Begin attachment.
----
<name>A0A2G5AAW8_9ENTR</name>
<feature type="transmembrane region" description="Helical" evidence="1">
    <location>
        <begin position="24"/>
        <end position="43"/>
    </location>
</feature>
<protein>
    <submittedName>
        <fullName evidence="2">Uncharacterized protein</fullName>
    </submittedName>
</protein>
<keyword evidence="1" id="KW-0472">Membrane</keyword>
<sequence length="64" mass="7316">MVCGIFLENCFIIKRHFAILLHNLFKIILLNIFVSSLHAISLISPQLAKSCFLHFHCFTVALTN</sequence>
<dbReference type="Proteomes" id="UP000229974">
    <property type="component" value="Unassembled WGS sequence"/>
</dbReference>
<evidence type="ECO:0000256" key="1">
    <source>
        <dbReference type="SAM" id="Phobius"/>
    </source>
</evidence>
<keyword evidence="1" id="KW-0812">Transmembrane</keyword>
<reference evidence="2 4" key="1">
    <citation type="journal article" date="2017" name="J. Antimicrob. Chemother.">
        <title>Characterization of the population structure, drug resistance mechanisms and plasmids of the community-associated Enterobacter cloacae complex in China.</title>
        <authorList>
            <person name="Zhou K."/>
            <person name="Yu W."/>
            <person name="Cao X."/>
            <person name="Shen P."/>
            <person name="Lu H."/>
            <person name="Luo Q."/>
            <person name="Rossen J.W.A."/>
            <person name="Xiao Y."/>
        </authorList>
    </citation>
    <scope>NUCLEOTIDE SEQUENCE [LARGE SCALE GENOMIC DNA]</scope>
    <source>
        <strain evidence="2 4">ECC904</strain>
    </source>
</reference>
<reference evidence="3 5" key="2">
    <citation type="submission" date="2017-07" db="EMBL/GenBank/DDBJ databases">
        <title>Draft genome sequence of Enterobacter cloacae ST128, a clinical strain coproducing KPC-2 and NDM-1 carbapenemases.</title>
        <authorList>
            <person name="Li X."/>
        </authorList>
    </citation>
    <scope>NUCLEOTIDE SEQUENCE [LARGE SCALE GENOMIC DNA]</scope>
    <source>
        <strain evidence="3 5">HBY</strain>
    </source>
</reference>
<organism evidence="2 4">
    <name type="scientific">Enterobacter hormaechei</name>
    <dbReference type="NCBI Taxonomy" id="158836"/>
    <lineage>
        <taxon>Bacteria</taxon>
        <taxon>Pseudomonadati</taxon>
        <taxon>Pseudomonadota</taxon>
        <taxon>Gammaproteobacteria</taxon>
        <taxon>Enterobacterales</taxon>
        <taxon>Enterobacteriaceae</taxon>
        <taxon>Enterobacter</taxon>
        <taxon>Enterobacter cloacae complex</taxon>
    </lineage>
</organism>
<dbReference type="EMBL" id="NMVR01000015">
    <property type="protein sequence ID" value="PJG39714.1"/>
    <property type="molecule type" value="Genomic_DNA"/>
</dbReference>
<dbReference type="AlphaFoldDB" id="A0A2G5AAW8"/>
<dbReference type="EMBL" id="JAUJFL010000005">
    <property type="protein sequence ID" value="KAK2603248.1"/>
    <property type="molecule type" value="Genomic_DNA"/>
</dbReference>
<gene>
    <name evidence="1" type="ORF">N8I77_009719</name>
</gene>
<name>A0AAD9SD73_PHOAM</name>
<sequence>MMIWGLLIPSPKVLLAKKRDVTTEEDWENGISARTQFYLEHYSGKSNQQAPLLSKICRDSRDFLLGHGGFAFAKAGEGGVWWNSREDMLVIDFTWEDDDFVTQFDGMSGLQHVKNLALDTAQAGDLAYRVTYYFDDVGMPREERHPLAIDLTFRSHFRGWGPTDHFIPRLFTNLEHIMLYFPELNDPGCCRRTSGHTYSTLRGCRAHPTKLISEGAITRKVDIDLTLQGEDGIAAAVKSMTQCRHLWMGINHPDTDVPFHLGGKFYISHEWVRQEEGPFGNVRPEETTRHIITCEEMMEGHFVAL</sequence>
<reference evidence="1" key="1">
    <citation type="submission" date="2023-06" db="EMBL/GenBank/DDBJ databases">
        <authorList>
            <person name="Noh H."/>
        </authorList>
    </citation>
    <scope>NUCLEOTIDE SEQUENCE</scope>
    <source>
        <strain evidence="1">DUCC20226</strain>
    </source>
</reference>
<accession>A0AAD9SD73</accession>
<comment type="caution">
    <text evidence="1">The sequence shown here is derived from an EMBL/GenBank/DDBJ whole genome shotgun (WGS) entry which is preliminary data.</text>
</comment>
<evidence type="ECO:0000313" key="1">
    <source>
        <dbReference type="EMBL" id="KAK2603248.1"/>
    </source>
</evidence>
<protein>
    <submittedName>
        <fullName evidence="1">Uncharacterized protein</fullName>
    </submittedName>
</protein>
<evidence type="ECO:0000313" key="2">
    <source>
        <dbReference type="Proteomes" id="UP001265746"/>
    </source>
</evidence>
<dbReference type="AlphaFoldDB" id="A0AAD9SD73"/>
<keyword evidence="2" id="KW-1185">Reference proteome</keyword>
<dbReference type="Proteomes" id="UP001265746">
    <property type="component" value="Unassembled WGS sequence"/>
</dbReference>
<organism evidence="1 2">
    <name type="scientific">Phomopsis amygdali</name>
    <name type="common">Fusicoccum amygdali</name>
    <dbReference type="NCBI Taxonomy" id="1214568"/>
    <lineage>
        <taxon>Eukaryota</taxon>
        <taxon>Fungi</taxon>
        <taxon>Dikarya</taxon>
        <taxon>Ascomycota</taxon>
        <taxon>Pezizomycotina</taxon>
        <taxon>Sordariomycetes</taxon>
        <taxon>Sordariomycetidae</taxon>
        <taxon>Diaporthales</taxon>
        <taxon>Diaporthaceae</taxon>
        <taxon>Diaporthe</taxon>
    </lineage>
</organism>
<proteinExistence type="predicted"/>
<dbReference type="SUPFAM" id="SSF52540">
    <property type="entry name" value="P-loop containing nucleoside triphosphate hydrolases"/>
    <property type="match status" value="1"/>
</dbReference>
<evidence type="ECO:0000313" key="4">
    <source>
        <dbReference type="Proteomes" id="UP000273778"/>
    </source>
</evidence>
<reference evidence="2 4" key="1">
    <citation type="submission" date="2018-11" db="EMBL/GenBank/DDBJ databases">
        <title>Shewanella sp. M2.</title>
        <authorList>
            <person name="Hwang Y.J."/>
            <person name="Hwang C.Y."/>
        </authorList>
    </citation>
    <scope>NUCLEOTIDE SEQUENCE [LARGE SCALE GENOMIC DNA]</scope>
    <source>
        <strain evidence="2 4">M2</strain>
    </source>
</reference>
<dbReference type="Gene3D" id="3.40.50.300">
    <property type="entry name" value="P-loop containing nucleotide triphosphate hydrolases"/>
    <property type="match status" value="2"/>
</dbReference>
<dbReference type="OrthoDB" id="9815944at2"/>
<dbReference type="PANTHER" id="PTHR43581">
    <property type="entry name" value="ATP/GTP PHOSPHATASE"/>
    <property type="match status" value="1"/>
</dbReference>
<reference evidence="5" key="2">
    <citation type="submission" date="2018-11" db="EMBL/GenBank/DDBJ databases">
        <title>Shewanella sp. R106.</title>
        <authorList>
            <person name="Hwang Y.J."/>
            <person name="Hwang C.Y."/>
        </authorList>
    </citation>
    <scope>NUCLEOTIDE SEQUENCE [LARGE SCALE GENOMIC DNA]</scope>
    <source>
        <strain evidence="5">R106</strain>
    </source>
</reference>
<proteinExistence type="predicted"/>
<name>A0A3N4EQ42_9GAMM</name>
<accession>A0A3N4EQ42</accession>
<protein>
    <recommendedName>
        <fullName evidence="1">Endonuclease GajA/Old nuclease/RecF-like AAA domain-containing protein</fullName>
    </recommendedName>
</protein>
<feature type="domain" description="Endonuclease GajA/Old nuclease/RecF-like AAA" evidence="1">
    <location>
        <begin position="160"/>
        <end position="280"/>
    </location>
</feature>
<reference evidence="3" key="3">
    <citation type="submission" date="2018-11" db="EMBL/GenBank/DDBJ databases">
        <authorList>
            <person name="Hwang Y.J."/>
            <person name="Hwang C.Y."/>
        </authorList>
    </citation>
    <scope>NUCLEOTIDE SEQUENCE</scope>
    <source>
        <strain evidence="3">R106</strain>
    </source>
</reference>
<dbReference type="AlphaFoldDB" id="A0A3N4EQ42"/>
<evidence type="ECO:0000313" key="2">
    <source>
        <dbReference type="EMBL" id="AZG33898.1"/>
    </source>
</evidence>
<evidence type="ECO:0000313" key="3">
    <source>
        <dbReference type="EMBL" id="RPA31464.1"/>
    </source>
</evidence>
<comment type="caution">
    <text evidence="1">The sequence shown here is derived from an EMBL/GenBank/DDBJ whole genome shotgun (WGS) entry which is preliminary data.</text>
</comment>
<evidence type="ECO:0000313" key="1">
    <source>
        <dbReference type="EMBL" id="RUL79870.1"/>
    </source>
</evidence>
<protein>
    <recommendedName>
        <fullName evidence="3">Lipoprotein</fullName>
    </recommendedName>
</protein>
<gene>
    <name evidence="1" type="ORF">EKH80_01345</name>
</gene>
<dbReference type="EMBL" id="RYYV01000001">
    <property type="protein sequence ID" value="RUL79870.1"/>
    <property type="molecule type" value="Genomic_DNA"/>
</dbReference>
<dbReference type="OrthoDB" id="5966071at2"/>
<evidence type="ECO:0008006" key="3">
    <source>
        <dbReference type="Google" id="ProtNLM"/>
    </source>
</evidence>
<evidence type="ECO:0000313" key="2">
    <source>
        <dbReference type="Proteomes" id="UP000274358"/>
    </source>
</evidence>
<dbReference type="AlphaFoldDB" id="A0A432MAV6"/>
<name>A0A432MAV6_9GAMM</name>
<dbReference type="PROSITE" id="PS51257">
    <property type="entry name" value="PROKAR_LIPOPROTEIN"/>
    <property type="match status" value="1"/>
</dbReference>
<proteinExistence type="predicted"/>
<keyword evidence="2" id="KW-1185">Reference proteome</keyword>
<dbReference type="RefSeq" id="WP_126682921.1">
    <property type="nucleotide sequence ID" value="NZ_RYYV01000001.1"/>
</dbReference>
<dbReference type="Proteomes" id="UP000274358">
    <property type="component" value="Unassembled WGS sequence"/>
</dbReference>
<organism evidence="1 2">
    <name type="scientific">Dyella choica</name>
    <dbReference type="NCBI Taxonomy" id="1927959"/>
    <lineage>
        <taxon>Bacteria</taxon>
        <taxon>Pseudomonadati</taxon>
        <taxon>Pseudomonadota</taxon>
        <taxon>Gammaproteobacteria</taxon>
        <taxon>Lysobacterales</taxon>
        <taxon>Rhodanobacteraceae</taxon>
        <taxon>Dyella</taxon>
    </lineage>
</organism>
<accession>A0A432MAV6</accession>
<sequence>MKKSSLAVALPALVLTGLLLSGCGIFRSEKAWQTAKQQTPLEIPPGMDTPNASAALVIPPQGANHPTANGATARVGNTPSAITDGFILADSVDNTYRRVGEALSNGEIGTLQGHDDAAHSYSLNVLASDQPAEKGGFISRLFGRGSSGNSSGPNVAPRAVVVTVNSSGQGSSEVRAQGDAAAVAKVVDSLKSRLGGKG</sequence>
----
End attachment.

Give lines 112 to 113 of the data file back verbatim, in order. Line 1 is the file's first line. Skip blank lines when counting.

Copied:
</evidence>
<dbReference type="AlphaFoldDB" id="A0AAD9SD73"/>